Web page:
Miss Ella stood there, holding the boucle suit and pill box hat, looking at me. She sighed one of those long sighs the way older women sometimes do, because they’ve been through so much in their life and now here’s one more trial standing in front of them they have to go through.
“I guess Jesus brought you to me for a reason,” she said. “Come on.”
She rang me out and put my purchases in a big white plastic bag with handles. She made a private call on her cell phone, and we walked a few blocks to a hair salon where she introduced me to her cousin’s son, Wade.
He sat me down on one of his salon chairs, and told me to put the bag near his hostess desk.
“I hear you need a wig,” he said.
We told him what my project was, and I talked to him a little about the not-wanting to be crude thing that got me to this point. He was nodding, not saying much.
“So you’re pretty sure this is the perfect project?” he said. “Jackie Kennedy’s a pretty dramatic choice for these parts.”
I nodded. “I already bought the clothes,” I said.
“Which reminds me,” Miss Ella said. “I’m going to run over to the hardware store and pick up some Rit dye, and a few other things before they close up.”
She promised to be right back, and left me alone with Wade, which I figured was probably safe enough, seeing as how he was the cousin of someone in the Junior League.
I showed him some of my photos of Jackie on that day in Dallas. “It was a flip all the way around,” I said.
Wade went into the back and brought out a few synthetic wigs in dark brown all on Styrofoam heads.
“I know people will make fun of me,” I said, as I looked them over. “People make fun of me all the time.”
“Well, sometimes that’s enough to stop us from doing what we’re led to do,” he said. “And sometimes it isn’t. You just need to pick which time is which.”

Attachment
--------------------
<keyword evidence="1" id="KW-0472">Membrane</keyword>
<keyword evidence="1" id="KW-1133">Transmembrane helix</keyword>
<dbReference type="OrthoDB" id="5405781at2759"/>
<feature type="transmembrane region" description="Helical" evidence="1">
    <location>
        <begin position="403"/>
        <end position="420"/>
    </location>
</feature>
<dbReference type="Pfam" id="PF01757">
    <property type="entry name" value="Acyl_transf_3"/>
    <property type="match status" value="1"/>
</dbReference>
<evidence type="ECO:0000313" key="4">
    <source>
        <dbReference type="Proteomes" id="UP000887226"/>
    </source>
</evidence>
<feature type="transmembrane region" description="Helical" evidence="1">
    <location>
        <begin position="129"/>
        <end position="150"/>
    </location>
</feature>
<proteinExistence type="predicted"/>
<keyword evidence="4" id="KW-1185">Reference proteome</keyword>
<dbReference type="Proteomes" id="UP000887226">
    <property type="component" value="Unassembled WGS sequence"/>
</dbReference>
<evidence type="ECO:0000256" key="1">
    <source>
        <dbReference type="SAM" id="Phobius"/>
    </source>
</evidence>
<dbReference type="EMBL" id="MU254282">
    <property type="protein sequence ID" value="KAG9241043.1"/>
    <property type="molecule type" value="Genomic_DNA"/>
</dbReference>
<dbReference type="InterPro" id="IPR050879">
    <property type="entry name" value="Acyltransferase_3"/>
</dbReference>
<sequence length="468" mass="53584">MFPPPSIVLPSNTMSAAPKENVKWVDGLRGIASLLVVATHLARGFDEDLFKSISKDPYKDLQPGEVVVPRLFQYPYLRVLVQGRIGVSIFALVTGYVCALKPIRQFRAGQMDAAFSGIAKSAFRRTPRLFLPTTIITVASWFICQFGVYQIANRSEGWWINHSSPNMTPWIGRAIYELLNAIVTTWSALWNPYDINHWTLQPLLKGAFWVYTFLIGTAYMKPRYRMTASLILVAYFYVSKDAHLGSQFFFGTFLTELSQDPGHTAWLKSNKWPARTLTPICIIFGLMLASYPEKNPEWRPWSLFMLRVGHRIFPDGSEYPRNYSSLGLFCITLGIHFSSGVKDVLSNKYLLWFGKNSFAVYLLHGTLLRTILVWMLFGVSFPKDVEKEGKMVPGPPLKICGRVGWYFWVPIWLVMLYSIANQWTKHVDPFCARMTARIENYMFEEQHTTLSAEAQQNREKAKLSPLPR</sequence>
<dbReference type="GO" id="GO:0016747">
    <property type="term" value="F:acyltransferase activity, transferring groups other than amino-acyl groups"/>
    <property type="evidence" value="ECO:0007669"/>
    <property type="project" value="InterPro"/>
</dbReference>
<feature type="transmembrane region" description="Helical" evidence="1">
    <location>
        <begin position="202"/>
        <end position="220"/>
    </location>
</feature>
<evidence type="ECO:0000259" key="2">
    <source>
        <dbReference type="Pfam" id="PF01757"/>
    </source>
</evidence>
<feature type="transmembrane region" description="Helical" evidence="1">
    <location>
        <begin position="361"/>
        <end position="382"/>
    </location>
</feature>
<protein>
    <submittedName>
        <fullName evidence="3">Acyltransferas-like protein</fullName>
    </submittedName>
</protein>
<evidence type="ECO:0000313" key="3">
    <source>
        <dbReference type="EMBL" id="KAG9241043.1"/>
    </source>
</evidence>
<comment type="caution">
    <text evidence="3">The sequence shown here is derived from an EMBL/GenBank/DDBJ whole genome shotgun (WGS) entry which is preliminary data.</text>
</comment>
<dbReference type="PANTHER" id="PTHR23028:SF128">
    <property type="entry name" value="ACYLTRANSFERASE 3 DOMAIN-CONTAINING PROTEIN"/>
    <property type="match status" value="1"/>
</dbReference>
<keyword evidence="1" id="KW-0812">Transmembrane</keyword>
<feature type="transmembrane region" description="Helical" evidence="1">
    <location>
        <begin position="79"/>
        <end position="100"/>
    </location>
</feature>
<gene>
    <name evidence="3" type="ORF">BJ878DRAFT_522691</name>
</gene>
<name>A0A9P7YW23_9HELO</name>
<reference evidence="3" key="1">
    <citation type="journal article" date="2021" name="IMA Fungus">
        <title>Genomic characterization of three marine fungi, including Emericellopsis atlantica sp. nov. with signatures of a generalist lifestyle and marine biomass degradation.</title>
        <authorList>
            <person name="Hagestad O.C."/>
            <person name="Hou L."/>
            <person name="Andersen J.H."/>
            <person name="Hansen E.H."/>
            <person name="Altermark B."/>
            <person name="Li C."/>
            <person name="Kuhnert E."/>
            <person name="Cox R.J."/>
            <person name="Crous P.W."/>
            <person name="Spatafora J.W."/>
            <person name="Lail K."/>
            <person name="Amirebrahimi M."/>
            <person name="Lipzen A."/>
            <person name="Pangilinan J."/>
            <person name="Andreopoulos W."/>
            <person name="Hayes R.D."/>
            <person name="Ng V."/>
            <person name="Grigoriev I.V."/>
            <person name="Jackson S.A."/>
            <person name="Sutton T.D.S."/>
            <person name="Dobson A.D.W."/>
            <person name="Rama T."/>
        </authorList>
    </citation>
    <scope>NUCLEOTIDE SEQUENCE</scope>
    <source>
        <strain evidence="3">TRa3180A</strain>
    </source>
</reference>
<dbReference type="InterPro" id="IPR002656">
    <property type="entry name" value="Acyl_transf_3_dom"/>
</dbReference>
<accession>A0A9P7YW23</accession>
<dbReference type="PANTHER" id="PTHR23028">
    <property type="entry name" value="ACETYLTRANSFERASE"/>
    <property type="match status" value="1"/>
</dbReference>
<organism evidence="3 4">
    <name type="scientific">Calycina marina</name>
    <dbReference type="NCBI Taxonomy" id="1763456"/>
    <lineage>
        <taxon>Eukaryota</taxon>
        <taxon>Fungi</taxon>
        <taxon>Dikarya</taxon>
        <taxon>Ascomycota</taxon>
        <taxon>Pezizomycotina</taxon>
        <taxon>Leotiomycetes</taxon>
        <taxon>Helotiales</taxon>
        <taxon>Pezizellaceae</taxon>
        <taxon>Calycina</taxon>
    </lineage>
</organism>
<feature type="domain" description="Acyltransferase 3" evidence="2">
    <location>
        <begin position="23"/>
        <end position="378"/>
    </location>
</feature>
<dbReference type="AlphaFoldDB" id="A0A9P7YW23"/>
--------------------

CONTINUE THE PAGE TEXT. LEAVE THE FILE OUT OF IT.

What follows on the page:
We picked a wig that looked closest to the color in the pictures, and Wade plugged in a curling iron and started flipping the ends up all around the bottom.
“You might need to hit this with a little more curling iron the day of the presentation,” he said.
I told him I didn’t have one, and he said he’d lend one of his to me from the shop. “Why don’t I just lend you the wig, too,” he said, “seeing as how you’ll probably never wear it again after this, right?”
He told me I could just get it all back to him after Famous Person Day and we’d call it square.
I know that my mama would disagree, but all this kindness just seemed like too much of a miracle to be anything but a sign.
“When is this Famous Person Day, anyway?” he asked. He tried to sound casual, I could tell.
“Next Monday,” I said.
“Mondays are my days off,” he said, handing me his card out of a little holder on the ledge. “That’s my cell phone. You need some help, or need advice you call that number right there.”
Miss Ella came back in, a little out of breath. She got the hot pink dye, she said, and a big Rubbermaid tub. “I know her suit was strawberry pink,” she said, “but we have to cover the other colors in the fabric, so it needs to be bolder.”
I nodded, just believing her.
“But I’m afraid you’re going to have to do this yourself, Lee,” she said. “Because the dying is going to need to soak a good while. I can sit right here and take the feathers and button off the hat while Wade finishes up, but I don’t think we can help you with the dying.”